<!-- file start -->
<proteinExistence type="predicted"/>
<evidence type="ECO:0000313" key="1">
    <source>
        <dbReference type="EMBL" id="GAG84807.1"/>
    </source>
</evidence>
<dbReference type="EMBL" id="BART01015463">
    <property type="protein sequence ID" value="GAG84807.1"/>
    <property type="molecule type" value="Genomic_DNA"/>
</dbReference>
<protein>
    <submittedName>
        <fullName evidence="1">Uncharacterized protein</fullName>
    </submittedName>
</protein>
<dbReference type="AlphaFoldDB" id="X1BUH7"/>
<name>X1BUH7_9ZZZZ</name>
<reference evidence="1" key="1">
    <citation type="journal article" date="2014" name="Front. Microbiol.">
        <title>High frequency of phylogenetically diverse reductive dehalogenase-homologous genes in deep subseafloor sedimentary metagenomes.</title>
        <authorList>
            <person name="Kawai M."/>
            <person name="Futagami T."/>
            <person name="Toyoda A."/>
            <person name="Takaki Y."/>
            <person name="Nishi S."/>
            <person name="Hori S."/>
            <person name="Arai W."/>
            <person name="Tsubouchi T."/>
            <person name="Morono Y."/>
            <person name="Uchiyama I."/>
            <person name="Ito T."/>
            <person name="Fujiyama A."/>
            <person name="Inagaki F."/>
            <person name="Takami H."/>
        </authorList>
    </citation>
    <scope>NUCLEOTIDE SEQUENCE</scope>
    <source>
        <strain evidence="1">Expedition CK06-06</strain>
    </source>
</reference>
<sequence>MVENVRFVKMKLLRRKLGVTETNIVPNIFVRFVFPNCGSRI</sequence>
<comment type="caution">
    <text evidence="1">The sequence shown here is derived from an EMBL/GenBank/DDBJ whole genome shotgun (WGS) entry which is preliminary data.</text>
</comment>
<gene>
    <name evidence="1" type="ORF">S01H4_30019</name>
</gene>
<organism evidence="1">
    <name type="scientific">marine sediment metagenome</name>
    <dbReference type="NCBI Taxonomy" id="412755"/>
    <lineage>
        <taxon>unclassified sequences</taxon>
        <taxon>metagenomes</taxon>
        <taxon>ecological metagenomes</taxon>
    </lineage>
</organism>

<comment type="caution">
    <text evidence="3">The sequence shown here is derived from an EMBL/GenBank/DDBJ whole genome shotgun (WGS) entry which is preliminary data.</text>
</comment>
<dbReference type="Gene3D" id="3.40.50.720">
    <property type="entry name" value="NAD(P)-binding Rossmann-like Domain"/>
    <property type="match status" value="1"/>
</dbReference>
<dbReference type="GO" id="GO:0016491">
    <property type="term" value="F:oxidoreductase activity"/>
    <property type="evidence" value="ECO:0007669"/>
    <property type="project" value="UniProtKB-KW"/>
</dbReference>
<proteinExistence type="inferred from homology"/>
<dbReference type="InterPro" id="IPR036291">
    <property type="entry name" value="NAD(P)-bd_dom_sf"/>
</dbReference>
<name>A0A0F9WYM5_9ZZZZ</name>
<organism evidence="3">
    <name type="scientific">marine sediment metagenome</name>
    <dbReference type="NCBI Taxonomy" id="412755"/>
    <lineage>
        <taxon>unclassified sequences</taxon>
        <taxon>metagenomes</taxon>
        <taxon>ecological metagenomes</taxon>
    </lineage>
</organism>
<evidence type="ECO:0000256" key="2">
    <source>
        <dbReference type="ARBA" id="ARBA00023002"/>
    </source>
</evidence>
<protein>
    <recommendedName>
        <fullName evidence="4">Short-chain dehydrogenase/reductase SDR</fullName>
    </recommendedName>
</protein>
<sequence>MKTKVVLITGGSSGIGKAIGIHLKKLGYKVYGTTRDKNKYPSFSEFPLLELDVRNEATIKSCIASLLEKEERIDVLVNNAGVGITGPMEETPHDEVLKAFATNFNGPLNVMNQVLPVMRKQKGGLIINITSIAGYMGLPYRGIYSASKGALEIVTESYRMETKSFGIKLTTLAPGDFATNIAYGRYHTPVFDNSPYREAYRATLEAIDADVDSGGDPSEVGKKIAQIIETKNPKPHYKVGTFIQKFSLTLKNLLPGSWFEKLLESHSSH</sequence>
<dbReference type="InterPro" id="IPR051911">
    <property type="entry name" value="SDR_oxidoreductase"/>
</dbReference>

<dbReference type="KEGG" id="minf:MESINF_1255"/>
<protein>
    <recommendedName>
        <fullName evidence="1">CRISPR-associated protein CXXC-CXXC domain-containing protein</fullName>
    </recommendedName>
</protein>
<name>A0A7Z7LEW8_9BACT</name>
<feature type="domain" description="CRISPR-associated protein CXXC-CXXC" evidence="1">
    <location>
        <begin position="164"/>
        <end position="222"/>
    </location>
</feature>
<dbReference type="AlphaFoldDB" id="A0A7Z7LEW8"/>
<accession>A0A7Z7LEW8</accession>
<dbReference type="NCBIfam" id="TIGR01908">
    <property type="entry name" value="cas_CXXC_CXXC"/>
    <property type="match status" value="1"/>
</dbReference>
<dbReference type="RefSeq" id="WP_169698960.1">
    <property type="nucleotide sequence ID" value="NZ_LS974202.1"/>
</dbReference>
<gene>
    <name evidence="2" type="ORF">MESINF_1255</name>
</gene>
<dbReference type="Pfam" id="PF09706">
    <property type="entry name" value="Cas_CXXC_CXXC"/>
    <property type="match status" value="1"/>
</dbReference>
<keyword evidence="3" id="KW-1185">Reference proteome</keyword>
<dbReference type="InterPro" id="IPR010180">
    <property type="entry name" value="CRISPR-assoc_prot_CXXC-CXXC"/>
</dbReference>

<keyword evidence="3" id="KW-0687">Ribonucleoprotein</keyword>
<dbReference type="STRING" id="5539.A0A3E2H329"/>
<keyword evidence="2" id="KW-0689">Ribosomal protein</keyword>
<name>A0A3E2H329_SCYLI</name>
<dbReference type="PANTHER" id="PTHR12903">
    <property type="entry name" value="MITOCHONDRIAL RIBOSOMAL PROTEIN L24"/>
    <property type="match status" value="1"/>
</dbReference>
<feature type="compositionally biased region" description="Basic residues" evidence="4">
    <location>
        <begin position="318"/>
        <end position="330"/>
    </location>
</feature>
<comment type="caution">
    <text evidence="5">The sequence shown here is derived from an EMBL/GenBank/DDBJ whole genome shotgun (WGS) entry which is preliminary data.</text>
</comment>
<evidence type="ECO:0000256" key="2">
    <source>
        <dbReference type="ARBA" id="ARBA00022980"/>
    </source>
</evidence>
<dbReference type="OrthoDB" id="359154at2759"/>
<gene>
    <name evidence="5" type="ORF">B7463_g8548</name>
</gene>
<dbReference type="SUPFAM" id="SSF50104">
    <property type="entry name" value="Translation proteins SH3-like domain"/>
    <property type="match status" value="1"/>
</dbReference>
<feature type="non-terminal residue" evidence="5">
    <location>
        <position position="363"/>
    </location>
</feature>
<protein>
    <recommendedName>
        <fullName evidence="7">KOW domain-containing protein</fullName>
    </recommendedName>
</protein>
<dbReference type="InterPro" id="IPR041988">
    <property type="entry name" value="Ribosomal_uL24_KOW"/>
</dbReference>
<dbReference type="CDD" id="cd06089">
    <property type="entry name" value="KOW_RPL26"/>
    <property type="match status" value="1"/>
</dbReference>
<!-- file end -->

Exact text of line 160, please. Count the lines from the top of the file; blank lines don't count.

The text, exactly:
    <property type="match status" value="1"/>